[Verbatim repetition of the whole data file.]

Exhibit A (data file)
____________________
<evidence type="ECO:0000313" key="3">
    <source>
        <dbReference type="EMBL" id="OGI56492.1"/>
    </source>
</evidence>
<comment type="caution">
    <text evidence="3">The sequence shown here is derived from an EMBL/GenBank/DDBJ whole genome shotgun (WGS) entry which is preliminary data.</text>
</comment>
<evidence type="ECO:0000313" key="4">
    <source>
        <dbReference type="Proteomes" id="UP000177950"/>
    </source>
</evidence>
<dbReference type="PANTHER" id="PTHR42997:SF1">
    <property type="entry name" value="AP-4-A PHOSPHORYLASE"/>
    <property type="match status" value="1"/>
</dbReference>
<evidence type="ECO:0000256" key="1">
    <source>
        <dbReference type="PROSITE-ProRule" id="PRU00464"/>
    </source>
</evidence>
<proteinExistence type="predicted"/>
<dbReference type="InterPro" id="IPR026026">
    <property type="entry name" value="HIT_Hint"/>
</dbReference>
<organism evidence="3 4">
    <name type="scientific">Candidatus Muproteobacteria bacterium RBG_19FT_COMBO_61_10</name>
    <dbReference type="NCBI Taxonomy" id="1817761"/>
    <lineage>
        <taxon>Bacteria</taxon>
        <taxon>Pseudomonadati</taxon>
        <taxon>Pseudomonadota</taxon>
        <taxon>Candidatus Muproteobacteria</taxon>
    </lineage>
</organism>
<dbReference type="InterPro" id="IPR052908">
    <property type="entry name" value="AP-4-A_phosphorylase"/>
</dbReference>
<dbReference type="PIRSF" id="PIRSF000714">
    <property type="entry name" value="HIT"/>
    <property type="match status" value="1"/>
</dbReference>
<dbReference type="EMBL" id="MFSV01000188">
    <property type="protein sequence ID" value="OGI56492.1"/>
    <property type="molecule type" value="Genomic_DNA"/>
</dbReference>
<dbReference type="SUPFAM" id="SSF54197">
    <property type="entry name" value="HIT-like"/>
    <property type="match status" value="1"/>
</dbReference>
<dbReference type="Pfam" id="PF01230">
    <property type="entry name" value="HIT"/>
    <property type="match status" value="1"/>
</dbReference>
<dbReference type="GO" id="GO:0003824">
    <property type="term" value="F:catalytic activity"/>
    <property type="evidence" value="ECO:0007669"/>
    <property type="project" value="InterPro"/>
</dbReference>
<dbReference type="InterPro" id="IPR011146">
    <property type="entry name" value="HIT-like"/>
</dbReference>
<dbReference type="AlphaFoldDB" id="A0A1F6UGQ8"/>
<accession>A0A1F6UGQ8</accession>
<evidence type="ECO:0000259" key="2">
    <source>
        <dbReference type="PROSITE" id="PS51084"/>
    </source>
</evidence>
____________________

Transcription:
<evidence type="ECO:0000313" key="3">
    <source>
        <dbReference type="EMBL" id="OGI56492.1"/>
    </source>
</evidence>
<comment type="caution">
    <text evidence="3">The sequence shown here is derived from an EMBL/GenBank/DDBJ whole genome shotgun (WGS) entry which is preliminary data.</text>
</comment>
<evidence type="ECO:0000313" key="4">
    <source>
        <dbReference type="Proteomes" id="UP000177950"/>
    </source>
</evidence>
<dbReference type="PANTHER" id="PTHR42997:SF1">
    <property type="entry name" value="AP-4-A PHOSPHORYLASE"/>
    <property type="match status" value="1"/>
</dbReference>
<evidence type="ECO:0000256" key="1">
    <source>
        <dbReference type="PROSITE-ProRule" id="PRU00464"/>
    </source>
</evidence>
<proteinExistence type="predicted"/>
<dbReference type="InterPro" id="IPR026026">
    <property type="entry name" value="HIT_Hint"/>
</dbReference>
<organism evidence="3 4">
    <name type="scientific">Candidatus Muproteobacteria bacterium RBG_19FT_COMBO_61_10</name>
    <dbReference type="NCBI Taxonomy" id="1817761"/>
    <lineage>
        <taxon>Bacteria</taxon>
        <taxon>Pseudomonadati</taxon>
        <taxon>Pseudomonadota</taxon>
        <taxon>Candidatus Muproteobacteria</taxon>
    </lineage>
</organism>
<dbReference type="InterPro" id="IPR052908">
    <property type="entry name" value="AP-4-A_phosphorylase"/>
</dbReference>
<dbReference type="PIRSF" id="PIRSF000714">
    <property type="entry name" value="HIT"/>
    <property type="match status" value="1"/>
</dbReference>
<dbReference type="EMBL" id="MFSV01000188">
    <property type="protein sequence ID" value="OGI56492.1"/>
    <property type="molecule type" value="Genomic_DNA"/>
</dbReference>
<dbReference type="SUPFAM" id="SSF54197">
    <property type="entry name" value="HIT-like"/>
    <property type="match status" value="1"/>
</dbReference>
<dbReference type="Pfam" id="PF01230">
    <property type="entry name" value="HIT"/>
    <property type="match status" value="1"/>
</dbReference>
<dbReference type="GO" id="GO:0003824">
    <property type="term" value="F:catalytic activity"/>
    <property type="evidence" value="ECO:0007669"/>
    <property type="project" value="InterPro"/>
</dbReference>
<dbReference type="InterPro" id="IPR011146">
    <property type="entry name" value="HIT-like"/>
</dbReference>
<dbReference type="AlphaFoldDB" id="A0A1F6UGQ8"/>
<accession>A0A1F6UGQ8</accession>
<evidence type="ECO:0000259" key="2">
    <source>
        <dbReference type="PROSITE" id="PS51084"/>
    </source>
</evidence>